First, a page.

10. For some reason this post reminded me of the movie 'Murphy's Romance'. I'm not sure why, but I do love the movie. :)

  11. you are gifted. i am thankful to know you even though virtually. I used to write poetry, a lot, growing up...and then not sure where or when i stopped. I want to keep writing. thank you for inspiring me.

  12. What a most beautiful piece of writing. I very much enjoyed reading this......a white bikini hey? Every woman should own a white bikini at some point in her life :)

  13. I am particulary struck by the line about the way your teacher responeding to you as if you had promise...I wonderful thing for a teacher to do.
    I really really enjoyed reading this today on this snowy morning - yes snow in rome the first time in about 20 years I think all the old ladies are out on the balconies shouting.

  14. you speak to my heart with this one. makes me want to pick up my pencil and notebook again. thanks Denise.

  15. I love this. Your writing is fresh. I have had the same feelings about poetry and words. Thanks for putting it in writing for me.

  16. This was so nice to read. Such a vivid picture you paint. I was completely transported to this sunny desert spot.

  17. Tea, This is quite a complement coming from a woman with a newly published book. Thank you. Congrats on The Butcher and the Vegetarian: One Woman's Romp Through a World of Men, Meat, and Moral Crisis (what a great title!)

    Maria, Thank you so much : )

    Rachael (Levy), It is just a 16 year old girl's poem, but it's special to me. I can see where your husband is coming from. I needed a little green after my time in the desert.

    Tumbleweed Woman, I hadn't read that specific Pablo Neruda poem and I absolutely loved it. Thank you for sharing it with me. His work is so amazing.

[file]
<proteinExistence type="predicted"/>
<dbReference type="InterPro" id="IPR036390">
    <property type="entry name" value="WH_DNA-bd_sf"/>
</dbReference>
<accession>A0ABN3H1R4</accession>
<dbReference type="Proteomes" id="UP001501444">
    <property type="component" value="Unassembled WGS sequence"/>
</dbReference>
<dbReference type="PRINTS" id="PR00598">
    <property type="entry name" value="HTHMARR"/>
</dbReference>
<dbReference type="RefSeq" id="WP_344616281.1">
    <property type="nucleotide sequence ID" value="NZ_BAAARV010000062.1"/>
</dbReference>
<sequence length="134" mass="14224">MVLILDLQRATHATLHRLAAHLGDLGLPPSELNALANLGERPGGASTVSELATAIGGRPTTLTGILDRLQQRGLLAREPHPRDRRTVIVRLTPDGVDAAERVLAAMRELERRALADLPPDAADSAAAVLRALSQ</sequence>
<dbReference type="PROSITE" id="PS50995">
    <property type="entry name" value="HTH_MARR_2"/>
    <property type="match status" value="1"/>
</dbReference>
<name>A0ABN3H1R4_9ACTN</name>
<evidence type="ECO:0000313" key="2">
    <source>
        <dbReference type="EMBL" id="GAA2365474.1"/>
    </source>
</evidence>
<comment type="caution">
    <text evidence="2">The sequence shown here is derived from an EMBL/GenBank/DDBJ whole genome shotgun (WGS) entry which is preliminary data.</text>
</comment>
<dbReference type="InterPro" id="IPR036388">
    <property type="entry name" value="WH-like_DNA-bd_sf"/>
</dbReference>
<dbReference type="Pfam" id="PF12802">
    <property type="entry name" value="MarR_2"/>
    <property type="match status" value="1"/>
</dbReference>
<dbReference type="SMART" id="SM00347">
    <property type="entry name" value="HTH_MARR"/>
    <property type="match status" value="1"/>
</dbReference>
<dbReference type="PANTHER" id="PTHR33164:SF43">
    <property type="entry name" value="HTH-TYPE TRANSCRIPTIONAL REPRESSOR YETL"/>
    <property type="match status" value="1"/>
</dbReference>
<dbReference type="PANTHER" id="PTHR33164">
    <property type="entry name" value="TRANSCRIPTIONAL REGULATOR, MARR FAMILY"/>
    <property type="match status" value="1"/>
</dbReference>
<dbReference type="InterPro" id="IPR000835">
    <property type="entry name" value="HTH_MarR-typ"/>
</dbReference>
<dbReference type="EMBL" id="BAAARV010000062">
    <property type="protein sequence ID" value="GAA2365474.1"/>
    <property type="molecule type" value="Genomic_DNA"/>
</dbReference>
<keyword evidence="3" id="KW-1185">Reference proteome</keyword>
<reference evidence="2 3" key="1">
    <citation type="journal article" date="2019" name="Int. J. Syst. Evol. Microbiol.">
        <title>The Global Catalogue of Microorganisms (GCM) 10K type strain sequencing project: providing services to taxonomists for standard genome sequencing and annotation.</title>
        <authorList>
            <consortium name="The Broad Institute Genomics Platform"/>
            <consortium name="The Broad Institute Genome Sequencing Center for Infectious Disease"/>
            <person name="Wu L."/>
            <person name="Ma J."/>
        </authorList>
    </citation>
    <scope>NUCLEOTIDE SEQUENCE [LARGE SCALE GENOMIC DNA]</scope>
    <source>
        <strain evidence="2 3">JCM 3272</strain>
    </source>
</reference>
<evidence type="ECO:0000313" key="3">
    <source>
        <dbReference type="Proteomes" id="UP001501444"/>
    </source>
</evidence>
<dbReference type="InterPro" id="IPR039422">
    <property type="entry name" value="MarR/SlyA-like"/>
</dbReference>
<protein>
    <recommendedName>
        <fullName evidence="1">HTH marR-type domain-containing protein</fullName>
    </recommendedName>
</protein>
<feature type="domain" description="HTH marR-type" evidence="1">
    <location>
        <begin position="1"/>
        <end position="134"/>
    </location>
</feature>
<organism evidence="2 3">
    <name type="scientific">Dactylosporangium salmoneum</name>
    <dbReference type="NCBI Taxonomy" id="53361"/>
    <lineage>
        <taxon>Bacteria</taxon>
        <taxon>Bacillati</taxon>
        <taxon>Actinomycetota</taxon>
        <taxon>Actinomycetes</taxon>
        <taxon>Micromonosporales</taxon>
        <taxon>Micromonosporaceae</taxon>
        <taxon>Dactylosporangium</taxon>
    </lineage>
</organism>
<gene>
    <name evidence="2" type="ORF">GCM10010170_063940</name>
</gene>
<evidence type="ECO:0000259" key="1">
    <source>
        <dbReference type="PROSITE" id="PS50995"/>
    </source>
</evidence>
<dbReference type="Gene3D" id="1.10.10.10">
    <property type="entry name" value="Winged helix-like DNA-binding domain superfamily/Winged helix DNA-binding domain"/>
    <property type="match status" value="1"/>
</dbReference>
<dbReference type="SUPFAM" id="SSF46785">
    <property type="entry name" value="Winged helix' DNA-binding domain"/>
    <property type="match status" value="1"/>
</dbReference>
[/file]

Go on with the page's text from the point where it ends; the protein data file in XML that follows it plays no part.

Kath, I'm glad to know I could show you something new. Life in AJ was an interesting period in my life. It was pretty crazy, but it's just another one of those experiences that made me who I am today and I'm pretty darn happy today.

    Lisa, Thank you for such a sweet note.

    Mart and Lu, I'm happy to know I was able to entertain you for a bit. Those blossoms are right outside my bay window. They bloom in February every year, the month my husband was born, so we call them Christopher blossoms.

    Abigail, Thank you.

    Diana, Thank you. It was a good journey back to my teen years.

    Life in Yonder (is it Anne?), Thank you for reading and thank you for explaining the "neighborly"--such a nice idea.

    Camilla, I must say...your comment is dancing and bouncing too : )

    Tracy, I hadn't heard of that movie, but I looked it up and now I must see it. Our property was in Pinal County, the same county where the movie was filmed. They were in the town of Florence. We played Florence in volleyball... It's a small world.

    Amelia, Wow, what a lovely comment. I'm blushing.

    Raina, I truly adored that bikini. I had such an attitude back then, I think I could have pulled anything off ; )

    Rachel (Eats), She was a fine example of how good teachers can really make a difference in the lives of their students. I don't know what inspired her. She lived in Scottsdale and drove way out to our little school and pulled into our gravelly parking lot in her shiny black Mercedes every Monday-Friday throughout the school year. She was beautiful, well dressed, and carried herself with such poise. She commanded respect. The trick was the unexpected respect she gave us in return. Enjoy the snow!

    Melissa, Pick it up! I know you'll be happy once you do.

    Kim, Thank you!

    Jessica, Thank you. I really enjoyed writing this piece.

    Ah! I just remembered it's computer-free Saturday! Darn. Logging off now...

  18. that is weird. I must have some sort of psychic ability, Denise. I had no idea. This is a small world, growing even smaller by the day...or the post. :)

  19. Tracy, Agreed. You must have a sixth sense. This world does continue to get smaller, in a good way. I watched Murphy's Romance on iTunes. So much fun! Thanks for the introduction.